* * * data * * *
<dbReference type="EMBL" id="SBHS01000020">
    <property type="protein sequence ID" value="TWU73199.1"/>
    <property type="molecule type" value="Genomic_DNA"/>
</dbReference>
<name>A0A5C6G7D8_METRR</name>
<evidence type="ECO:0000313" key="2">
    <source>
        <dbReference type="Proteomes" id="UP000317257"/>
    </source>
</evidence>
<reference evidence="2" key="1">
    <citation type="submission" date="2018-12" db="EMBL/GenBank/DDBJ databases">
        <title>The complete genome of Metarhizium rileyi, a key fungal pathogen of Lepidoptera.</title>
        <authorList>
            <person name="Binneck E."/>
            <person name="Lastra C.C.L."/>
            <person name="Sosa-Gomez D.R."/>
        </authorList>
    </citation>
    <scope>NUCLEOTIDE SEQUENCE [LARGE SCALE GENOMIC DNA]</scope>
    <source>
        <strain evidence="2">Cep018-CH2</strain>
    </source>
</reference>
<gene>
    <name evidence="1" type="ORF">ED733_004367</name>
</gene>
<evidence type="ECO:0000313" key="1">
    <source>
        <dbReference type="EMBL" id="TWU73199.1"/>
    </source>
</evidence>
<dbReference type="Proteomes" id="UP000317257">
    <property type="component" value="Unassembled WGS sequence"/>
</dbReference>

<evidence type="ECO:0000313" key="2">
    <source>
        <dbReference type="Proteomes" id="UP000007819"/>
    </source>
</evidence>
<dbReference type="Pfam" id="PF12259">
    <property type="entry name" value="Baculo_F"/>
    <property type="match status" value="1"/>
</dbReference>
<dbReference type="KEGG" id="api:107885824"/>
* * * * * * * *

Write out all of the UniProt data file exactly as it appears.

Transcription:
<dbReference type="EMBL" id="SBHS01000020">
    <property type="protein sequence ID" value="TWU73199.1"/>
    <property type="molecule type" value="Genomic_DNA"/>
</dbReference>
<name>A0A5C6G7D8_METRR</name>
<evidence type="ECO:0000313" key="2">
    <source>
        <dbReference type="Proteomes" id="UP000317257"/>
    </source>
</evidence>
<reference evidence="2" key="1">
    <citation type="submission" date="2018-12" db="EMBL/GenBank/DDBJ databases">
        <title>The complete genome of Metarhizium rileyi, a key fungal pathogen of Lepidoptera.</title>
        <authorList>
            <person name="Binneck E."/>
            <person name="Lastra C.C.L."/>
            <person name="Sosa-Gomez D.R."/>
        </authorList>
    </citation>
    <scope>NUCLEOTIDE SEQUENCE [LARGE SCALE GENOMIC DNA]</scope>
    <source>
        <strain evidence="2">Cep018-CH2</strain>
    </source>
</reference>
<gene>
    <name evidence="1" type="ORF">ED733_004367</name>
</gene>
<evidence type="ECO:0000313" key="1">
    <source>
        <dbReference type="EMBL" id="TWU73199.1"/>
    </source>
</evidence>
<dbReference type="Proteomes" id="UP000317257">
    <property type="component" value="Unassembled WGS sequence"/>
</dbReference>

<evidence type="ECO:0000313" key="2">
    <source>
        <dbReference type="Proteomes" id="UP000007819"/>
    </source>
</evidence>
<dbReference type="Pfam" id="PF12259">
    <property type="entry name" value="Baculo_F"/>
    <property type="match status" value="1"/>
</dbReference>
<dbReference type="KEGG" id="api:107885824"/>